Robinson v. State

Annotate this Case

454 S.W.2d 747 (1970)

Ernest Earl ROBINSON, Appellant, v. The STATE of Texas, Appellee.

No. 42761.

Court of Criminal Appeals of Texas.

April 29, 1970.

Rehearing Denied June 24, 1970.

John P. Farra, Houston, (court appointed), Bob Heath, Houston, for appellant.

*748 Carol S. Vance, Dist. Atty., Phyllis Bell and Robert C. Bennett, Jr., Asst. Dist. Attys., Houston, and Jim D. Vollers, State's Atty., Austin, for the State.

OPINION

DOUGLAS, Judge.

The conviction is for robbery by exhibiting a firearm; the punishment, fifty years.

According to the record, appellant robbed E. L. Ratcliffe, the night manager of the Houston House, an apartment hotel. At approximately 4:15 in the morning, appellant approached Ratcliffe and asked for change for a dollar. After he was told there was no change, appellant left and returned and then asked to change a five dollar bill. When he did not get the change, he left the building. Later, he entered again, got behind the counter and held what appeared to be a gun on the manager and searched and took his billfold which contained $200.00.

Appellant then saw the manager's gun by the adding machine and took it. As he was leaving, he turned and fired the gun, and the shot went through Ratcliffe's jawbone and exited at the back of the neck. The gun was recovered several months later when appellant was arrested in another hotel where he was asking for change after he had approached a bellboy to assist him in a robbery there.

Ratcliffe made a positive in-court identification of appellant as the robber. He testified that he had observed appellant for about six minutes in the brilliantly lit lobby and that he had also identified him in a lineup.

Appellant testified that he was not the robber. His defense was that his jaw was wired shut at the time of the crime, and as a result he was unable to speak. He explained his possession of Ratcliffe's gun by stating that it was given to him by a friend who looked exactly like him and had the same last name.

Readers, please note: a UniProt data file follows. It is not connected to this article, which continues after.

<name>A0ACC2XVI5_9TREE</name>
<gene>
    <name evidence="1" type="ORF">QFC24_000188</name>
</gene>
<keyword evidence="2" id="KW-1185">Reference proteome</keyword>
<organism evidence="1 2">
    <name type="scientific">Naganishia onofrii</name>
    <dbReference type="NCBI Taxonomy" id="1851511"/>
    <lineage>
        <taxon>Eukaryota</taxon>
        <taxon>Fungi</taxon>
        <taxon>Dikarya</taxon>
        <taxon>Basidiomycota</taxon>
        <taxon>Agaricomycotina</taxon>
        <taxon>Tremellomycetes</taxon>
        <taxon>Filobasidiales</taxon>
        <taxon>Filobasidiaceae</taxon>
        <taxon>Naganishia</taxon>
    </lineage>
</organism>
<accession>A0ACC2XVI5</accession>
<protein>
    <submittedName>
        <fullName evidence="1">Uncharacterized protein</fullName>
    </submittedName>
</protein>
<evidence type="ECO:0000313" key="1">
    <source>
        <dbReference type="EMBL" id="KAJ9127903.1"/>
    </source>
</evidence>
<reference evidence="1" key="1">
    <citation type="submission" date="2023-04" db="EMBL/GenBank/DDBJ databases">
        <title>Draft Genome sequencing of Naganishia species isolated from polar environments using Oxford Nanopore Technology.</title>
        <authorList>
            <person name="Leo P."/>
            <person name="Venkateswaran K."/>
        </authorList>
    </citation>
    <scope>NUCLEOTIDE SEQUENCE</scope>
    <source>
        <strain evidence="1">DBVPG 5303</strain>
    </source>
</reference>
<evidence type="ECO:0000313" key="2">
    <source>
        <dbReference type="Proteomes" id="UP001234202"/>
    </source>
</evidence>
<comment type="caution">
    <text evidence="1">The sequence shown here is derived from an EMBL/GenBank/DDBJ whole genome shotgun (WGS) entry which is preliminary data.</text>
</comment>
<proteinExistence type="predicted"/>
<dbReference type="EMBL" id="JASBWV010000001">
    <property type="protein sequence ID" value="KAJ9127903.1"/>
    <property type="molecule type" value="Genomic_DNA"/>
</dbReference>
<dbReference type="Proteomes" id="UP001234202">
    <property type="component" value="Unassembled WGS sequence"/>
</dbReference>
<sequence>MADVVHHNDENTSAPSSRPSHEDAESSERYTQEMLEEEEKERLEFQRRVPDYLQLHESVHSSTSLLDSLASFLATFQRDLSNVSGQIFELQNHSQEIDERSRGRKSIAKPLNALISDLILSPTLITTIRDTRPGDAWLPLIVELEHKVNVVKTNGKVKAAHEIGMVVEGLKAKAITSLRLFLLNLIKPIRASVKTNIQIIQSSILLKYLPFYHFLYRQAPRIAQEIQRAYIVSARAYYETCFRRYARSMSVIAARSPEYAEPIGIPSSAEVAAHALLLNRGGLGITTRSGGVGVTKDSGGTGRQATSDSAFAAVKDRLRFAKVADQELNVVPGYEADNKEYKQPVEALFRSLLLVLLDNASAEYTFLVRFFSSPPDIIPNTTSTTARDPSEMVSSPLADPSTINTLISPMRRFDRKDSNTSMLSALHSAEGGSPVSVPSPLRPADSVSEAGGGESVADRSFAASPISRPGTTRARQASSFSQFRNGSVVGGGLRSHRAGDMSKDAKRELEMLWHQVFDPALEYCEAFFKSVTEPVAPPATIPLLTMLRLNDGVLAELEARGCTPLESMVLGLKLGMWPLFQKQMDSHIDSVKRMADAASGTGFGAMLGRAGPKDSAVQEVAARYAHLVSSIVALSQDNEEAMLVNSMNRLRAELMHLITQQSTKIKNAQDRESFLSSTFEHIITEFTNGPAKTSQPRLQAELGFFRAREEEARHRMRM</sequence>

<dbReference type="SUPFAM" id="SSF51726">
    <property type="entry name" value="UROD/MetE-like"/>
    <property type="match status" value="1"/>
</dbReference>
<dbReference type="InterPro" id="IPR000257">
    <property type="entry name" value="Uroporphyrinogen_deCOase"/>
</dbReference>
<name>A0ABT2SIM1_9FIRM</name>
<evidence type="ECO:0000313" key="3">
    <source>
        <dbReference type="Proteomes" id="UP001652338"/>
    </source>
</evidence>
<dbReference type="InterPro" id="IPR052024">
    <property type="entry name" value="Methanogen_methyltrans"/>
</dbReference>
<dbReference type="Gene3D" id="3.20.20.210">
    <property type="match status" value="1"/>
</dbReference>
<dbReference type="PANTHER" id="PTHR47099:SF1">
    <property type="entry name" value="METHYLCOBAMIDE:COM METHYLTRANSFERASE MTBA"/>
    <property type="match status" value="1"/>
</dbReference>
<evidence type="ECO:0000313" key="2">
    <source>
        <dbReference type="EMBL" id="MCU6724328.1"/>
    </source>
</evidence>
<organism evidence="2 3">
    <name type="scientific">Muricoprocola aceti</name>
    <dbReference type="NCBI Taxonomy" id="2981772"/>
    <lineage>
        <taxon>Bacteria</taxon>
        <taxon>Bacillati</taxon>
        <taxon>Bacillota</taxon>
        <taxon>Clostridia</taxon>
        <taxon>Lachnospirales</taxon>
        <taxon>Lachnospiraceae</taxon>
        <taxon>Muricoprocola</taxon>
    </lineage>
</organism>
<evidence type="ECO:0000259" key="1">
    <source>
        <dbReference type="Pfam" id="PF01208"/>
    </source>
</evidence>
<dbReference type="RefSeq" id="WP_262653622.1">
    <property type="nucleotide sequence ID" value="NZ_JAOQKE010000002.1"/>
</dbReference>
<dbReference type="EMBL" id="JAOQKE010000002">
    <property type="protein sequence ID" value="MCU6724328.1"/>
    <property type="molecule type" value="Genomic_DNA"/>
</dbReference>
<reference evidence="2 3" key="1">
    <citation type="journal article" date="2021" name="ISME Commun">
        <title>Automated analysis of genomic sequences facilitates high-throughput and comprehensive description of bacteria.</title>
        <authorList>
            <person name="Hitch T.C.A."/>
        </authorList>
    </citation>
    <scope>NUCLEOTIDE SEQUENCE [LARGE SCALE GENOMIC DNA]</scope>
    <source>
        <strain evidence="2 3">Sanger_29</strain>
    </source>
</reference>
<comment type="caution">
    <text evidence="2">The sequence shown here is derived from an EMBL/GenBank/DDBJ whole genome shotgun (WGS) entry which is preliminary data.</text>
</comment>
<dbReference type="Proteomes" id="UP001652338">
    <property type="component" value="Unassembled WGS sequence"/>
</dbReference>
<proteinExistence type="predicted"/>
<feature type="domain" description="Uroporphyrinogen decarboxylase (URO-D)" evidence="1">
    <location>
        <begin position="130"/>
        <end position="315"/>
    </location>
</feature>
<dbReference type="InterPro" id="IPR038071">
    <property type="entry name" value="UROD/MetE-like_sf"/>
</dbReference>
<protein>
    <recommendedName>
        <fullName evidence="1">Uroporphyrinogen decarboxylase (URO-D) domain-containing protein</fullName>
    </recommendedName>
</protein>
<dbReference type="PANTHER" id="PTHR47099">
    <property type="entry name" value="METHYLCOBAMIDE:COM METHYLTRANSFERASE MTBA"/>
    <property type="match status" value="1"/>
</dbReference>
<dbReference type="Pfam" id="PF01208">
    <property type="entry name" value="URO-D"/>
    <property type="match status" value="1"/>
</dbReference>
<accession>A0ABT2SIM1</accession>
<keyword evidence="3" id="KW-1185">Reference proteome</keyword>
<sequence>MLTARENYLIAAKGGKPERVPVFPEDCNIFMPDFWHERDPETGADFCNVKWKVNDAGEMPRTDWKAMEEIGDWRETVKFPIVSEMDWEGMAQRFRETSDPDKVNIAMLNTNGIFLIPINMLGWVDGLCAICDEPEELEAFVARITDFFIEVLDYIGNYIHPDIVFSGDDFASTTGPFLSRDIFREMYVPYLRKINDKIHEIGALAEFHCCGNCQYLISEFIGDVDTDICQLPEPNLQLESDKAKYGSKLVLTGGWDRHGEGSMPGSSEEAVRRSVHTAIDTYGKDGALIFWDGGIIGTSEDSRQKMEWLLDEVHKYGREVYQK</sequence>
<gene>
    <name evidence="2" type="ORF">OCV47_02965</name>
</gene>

The jury chose not to believe appellant, and the evidence is sufficient to support the conviction.

On the sole ground of error, it is contended that the trial court judge abused his discretion in overruling the motion for new trial, because he had overruled the second motion for continuance due to the absence of Melvin Charles Robinson.[1]

The motion for new trial does not contain an affidavit of the absent witness named in the motion for continuance that he would testify as alleged in the motion. A requisite is that an affidavit of the witness is necessary to establish abuse of discretion. Thames v. State, Tex.Cr.App., 453 S.W.2d 495; Sustaita v. State, Tex.Cr.App., 396 S.W.2d 381; Young v. State, Tex.Cr. App., 384 S.W.2d 710.

The record does not show that an application for subpoena was ever issued for the absent witness. No diligence has been shown. Article 29.06, Sec. 6, Vernon's Ann. C.C.P., provides, in part:

"* * * If a motion for continuance be overruled, and the defendant convicted, if it appear upon the trial that the evidence of the witness or witnesses named in the motion was of a material character, and that the facts set forth in said motion were probably true, a new trial should be granted, and the cause *749 continued or postponed to a future day of the same term."

The trial judge was justified in concluding that the statements set forth in the motion for new trial about the absent witness Melvin Charles Robinson were not true, as the jury had evidently found upon returning the verdict of guilty.

No abuse of discretion has been shown; the trial court did not err in overruling the motion for new trial.

The judgment is affirmed.

NOTES

[1] Appellant was indicted on July 2, 1968, and he, with his attorney of record, entered a plea of not guilty in open court on September 24, 1968. Hearing on appellant's preliminary motions was set for November 8, 1968, and the trial on the merits set for December 12, 1968. Defense counsel appeared on November 8, 1968, and the hearing was reset to November 26, 1968. Appellant's first motion for continuance, alleging the absence of witness Melvin Charles Robinson, was filed on December 10, 1968, and the court reset the case to March 5, 1969, for trial. Appellant's second motion for continuance alleging the absence of the same witness was filed on March 5, 1969, and overruled by the court.